Despite taking 20 years, a trade deal between the EU and Mercosur (Argentina, Brazil, Paraguay and Uruguay) was recently agreed.
The agreement in principle is not legally binding but summarises the results of negotiations, however, the trade agreement still needs to be converted into legal text and ratified by EU member states as well as the European Parliament.
Nevertheless, it is significant enough for the President of the European Commission, Jean-Claude Junker to call it a “historical moment”. In this article, we look at the implications of this trade deal on EU agricultural trade and what it could mean for the UK.
For pig meat, Mercosur will have access to a 25,000 tonne TRQ (tariff-free-quotas), which will be equally divided in to six annual instalments. The in-quota tariff will be €83 per tonne, which is considerably lower than full MFN tariffs and most in-quota TRQ tariffs at present.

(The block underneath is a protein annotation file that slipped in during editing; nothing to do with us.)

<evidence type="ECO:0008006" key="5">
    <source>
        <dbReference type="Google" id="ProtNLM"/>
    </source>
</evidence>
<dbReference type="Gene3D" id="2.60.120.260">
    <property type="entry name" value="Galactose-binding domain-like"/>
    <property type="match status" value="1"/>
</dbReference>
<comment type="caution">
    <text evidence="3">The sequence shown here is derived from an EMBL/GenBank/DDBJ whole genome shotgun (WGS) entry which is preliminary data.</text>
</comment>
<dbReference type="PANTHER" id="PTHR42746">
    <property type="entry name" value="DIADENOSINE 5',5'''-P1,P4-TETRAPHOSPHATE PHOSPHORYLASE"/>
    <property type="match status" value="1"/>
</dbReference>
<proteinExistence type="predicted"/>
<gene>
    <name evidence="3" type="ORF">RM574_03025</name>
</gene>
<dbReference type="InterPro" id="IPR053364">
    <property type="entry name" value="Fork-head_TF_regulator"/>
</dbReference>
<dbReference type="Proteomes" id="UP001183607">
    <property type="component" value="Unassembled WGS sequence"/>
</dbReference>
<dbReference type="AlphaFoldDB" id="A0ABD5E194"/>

The meat eligible for import under this TRQ must be from ractopamine-free pigs.
The amount of pig meat currently imported into the EU from Mercosur is quite small (averaging around 37 tonnes between 2014 and 2018). Although the negotiated Mercosur TRQ is much larger than this, the overall quantity of the TRQ is a mere fraction of the amount of pork the EU produces, consumes and exports.
A spokesman for AHDB said: “Tariffs on EU pig meat exports to Mercosur will be eliminated. Between 2014 and 2018, EU pig meat exports (including offal) have averaged around 8,500 tonnes. Only around half of this is fresh/frozen pork, with processed products and offal also exported. It is not yet clear whether all pig meat products will be liberalised.”
The EU-Mercosur trade deal will only apply to the UK if it a member of the EU. Given the expected timeline for the deal to come into force, it is unlikely that the EU-Mercosur trade deal will apply to the UK (unless the UK decides to remain part of the EU).